Sydney’s best years are ahead

Sydney’s best years are ahead

Posted on Friday, June 15 2012 at 2:56 PM

Have you ever dreamed of owning a pad close to the Harbour Bridge and Opera House?

Perhaps you’d
prefer something a little closer to one of the world’s most beautiful beaches,
at Bondi in the east? Or what about the more affordable west, where strong
yields will help you pay for the property? Wherever you decide to buy in
Sydney, good things are expected from Australia’s leading city.

Trend forecaster
for KPMG, Bernard Salt, says Sydney has a solid outlook.

“Put simply,
Sydney is a big global city with critical mass in key infrastructure as well as
corporate depth. Sydney’s best years lie ahead,” he says.

“Part of the
reason behind Sydney’s resurgence is resolution of state governance issues and
that simple fact that this city remains the Australian portal of the global
economy. Sydney has the most head offices and Australian offices of overseas

Salt adds Sydney
also attracts more people every year than Melbourne and has reduced interstate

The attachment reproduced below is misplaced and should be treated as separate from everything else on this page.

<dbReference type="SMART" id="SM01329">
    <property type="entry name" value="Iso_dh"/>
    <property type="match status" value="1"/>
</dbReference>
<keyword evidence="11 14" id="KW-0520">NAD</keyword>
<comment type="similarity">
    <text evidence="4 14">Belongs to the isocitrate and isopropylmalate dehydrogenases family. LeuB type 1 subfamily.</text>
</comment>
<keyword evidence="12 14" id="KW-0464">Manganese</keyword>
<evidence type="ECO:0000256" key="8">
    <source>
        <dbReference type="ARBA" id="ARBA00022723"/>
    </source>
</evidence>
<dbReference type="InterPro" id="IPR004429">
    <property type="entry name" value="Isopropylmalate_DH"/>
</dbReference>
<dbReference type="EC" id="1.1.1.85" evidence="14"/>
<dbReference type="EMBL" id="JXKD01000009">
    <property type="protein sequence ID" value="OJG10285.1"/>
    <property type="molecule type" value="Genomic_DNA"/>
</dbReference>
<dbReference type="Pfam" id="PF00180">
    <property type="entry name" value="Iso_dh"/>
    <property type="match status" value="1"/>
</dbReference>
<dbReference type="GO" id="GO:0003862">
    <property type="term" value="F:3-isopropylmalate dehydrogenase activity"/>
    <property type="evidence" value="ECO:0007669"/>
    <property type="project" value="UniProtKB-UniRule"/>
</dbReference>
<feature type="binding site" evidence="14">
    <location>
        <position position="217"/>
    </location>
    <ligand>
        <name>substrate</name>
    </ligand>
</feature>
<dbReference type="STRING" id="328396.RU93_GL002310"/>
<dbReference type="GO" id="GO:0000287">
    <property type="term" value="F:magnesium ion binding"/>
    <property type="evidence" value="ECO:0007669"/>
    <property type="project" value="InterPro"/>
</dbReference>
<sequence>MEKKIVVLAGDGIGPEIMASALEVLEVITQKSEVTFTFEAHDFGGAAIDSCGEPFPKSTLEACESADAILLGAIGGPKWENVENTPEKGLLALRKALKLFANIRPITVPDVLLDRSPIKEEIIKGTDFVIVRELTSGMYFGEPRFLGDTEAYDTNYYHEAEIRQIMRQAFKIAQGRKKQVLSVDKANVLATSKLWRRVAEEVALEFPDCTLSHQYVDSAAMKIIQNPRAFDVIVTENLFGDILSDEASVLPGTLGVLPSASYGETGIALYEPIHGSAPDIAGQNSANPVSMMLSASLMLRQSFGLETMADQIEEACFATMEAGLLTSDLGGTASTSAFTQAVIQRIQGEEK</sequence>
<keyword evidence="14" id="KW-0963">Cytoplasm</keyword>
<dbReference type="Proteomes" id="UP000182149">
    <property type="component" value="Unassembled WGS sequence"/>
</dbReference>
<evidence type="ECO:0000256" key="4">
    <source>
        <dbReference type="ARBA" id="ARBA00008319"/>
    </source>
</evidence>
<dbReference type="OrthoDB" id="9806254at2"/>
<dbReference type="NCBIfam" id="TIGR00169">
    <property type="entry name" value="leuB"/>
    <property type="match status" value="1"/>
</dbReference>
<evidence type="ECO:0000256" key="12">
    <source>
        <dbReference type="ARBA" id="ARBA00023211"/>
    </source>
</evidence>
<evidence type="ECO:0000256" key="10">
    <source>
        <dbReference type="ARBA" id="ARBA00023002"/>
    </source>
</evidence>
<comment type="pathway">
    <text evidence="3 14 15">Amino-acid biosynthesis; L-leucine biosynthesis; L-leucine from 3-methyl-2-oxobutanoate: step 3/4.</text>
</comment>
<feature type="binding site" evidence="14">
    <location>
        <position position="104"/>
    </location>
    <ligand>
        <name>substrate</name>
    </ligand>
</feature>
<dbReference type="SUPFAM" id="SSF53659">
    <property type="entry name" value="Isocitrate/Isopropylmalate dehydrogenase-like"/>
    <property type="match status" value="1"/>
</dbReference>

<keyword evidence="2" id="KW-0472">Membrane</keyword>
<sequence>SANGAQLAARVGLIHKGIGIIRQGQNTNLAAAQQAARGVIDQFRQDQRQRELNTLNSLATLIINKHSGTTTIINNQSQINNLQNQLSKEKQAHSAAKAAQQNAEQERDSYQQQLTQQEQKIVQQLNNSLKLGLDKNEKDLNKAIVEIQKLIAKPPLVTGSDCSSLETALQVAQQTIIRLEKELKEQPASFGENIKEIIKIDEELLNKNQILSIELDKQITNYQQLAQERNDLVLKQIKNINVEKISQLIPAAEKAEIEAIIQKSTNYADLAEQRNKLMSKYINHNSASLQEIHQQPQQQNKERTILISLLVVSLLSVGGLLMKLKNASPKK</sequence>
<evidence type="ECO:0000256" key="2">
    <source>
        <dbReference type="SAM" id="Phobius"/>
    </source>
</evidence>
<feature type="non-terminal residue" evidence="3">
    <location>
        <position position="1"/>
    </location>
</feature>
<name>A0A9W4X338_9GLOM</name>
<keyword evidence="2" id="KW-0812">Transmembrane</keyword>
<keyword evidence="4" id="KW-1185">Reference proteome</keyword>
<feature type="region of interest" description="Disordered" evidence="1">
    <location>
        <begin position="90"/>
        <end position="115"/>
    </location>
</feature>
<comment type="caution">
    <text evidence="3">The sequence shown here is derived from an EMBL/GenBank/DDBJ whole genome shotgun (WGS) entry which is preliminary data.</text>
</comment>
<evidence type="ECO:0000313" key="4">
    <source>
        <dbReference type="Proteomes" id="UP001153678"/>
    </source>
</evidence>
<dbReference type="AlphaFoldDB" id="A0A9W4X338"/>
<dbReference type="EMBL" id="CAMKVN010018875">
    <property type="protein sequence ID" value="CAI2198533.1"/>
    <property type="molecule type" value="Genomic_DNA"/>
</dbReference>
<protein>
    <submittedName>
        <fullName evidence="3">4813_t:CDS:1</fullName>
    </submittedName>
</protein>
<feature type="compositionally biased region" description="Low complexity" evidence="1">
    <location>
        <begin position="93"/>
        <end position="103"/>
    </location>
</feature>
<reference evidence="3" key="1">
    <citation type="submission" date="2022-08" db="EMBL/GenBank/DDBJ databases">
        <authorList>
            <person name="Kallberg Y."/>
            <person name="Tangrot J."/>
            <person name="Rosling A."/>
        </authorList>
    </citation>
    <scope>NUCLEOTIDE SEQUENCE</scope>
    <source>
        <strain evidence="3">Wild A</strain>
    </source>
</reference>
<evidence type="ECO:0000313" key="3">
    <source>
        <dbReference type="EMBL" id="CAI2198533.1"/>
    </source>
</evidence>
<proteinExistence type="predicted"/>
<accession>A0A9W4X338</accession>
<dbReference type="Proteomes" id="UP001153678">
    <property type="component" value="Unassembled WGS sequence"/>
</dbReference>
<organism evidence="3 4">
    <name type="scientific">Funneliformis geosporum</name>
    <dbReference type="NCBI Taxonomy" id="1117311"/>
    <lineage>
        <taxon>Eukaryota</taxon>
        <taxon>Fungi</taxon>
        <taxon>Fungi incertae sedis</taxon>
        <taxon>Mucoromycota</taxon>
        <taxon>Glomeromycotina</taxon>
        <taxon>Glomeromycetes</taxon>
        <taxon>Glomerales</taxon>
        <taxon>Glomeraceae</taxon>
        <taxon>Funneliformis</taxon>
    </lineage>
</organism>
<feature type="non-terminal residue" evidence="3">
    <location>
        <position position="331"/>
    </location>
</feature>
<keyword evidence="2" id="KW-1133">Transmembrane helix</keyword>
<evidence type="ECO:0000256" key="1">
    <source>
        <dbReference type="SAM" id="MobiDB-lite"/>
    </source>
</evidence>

migration since the global financial crisis (GFC).

“New lifestyles,
new ethnicities and new social behaviours are likely to drive demand for
well-positioned investment property, rather than lifestyle properties, in the
inner and even middle distance suburbs.”

WBP Property
Group NSW manager Chris Lackey agrees, adding the west seems to be doing better
than the north.

“Pittwater (in
the north) is a market that was hit hard by the GFC and has never really
recovered, representing a poor or risky investment. The inner-western market is
very resilient. To be holding its ground in the current market is a very
positive sign for strong capital growth potential.”

Another positive
for Sydney is the doubling of the First Home Owners Grant for new homes,
although it comes at the expense of established homes, Lackey says.

“This is good
news for first homebuyers who have previously found the new home segment
unaffordable in Sydney. It will also stimulate the housing and construction
sector, which forms such a critical part of the state’s economy.”

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